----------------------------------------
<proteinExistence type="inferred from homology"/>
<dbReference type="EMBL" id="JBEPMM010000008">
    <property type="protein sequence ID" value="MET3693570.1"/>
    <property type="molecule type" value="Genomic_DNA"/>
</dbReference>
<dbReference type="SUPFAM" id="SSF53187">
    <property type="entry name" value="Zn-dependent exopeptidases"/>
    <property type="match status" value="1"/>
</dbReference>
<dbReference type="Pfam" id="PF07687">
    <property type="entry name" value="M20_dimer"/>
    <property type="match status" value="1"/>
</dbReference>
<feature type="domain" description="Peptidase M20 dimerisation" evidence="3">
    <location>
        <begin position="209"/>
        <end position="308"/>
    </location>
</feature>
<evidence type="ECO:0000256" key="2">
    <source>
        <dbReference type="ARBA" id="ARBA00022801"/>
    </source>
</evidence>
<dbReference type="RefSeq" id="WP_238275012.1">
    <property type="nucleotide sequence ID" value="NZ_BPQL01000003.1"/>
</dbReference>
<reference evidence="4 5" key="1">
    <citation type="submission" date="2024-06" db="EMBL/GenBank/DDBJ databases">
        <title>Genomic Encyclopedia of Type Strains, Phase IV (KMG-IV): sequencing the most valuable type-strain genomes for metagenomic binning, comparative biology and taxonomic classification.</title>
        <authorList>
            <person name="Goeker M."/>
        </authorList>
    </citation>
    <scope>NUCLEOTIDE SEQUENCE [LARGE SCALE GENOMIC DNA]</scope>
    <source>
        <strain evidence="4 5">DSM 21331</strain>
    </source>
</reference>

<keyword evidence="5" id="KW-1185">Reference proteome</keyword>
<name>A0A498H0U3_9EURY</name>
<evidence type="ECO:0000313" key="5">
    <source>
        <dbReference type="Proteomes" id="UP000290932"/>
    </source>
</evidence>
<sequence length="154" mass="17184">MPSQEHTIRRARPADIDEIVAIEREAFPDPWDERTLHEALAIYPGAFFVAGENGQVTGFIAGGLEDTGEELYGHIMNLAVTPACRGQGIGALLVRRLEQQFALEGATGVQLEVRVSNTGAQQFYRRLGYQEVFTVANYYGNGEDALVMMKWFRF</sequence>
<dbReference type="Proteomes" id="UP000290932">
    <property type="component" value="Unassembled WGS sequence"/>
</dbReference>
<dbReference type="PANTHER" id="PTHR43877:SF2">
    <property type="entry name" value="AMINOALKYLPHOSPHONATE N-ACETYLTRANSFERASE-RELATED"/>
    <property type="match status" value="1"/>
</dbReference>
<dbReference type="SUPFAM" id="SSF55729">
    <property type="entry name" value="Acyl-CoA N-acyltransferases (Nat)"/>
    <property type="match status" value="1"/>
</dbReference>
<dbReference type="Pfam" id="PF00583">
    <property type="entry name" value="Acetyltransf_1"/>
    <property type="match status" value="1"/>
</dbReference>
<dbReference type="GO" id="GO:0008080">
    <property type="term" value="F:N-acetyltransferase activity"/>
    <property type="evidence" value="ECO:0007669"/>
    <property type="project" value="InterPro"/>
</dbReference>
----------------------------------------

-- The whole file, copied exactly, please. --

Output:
<proteinExistence type="inferred from homology"/>
<dbReference type="EMBL" id="JBEPMM010000008">
    <property type="protein sequence ID" value="MET3693570.1"/>
    <property type="molecule type" value="Genomic_DNA"/>
</dbReference>
<dbReference type="SUPFAM" id="SSF53187">
    <property type="entry name" value="Zn-dependent exopeptidases"/>
    <property type="match status" value="1"/>
</dbReference>
<dbReference type="Pfam" id="PF07687">
    <property type="entry name" value="M20_dimer"/>
    <property type="match status" value="1"/>
</dbReference>
<feature type="domain" description="Peptidase M20 dimerisation" evidence="3">
    <location>
        <begin position="209"/>
        <end position="308"/>
    </location>
</feature>
<evidence type="ECO:0000256" key="2">
    <source>
        <dbReference type="ARBA" id="ARBA00022801"/>
    </source>
</evidence>
<dbReference type="RefSeq" id="WP_238275012.1">
    <property type="nucleotide sequence ID" value="NZ_BPQL01000003.1"/>
</dbReference>
<reference evidence="4 5" key="1">
    <citation type="submission" date="2024-06" db="EMBL/GenBank/DDBJ databases">
        <title>Genomic Encyclopedia of Type Strains, Phase IV (KMG-IV): sequencing the most valuable type-strain genomes for metagenomic binning, comparative biology and taxonomic classification.</title>
        <authorList>
            <person name="Goeker M."/>
        </authorList>
    </citation>
    <scope>NUCLEOTIDE SEQUENCE [LARGE SCALE GENOMIC DNA]</scope>
    <source>
        <strain evidence="4 5">DSM 21331</strain>
    </source>
</reference>

<keyword evidence="5" id="KW-1185">Reference proteome</keyword>
<name>A0A498H0U3_9EURY</name>
<evidence type="ECO:0000313" key="5">
    <source>
        <dbReference type="Proteomes" id="UP000290932"/>
    </source>
</evidence>
<sequence length="154" mass="17184">MPSQEHTIRRARPADIDEIVAIEREAFPDPWDERTLHEALAIYPGAFFVAGENGQVTGFIAGGLEDTGEELYGHIMNLAVTPACRGQGIGALLVRRLEQQFALEGATGVQLEVRVSNTGAQQFYRRLGYQEVFTVANYYGNGEDALVMMKWFRF</sequence>
<dbReference type="Proteomes" id="UP000290932">
    <property type="component" value="Unassembled WGS sequence"/>
</dbReference>
<dbReference type="PANTHER" id="PTHR43877:SF2">
    <property type="entry name" value="AMINOALKYLPHOSPHONATE N-ACETYLTRANSFERASE-RELATED"/>
    <property type="match status" value="1"/>
</dbReference>
<dbReference type="SUPFAM" id="SSF55729">
    <property type="entry name" value="Acyl-CoA N-acyltransferases (Nat)"/>
    <property type="match status" value="1"/>
</dbReference>
<dbReference type="Pfam" id="PF00583">
    <property type="entry name" value="Acetyltransf_1"/>
    <property type="match status" value="1"/>
</dbReference>
<dbReference type="GO" id="GO:0008080">
    <property type="term" value="F:N-acetyltransferase activity"/>
    <property type="evidence" value="ECO:0007669"/>
    <property type="project" value="InterPro"/>
</dbReference>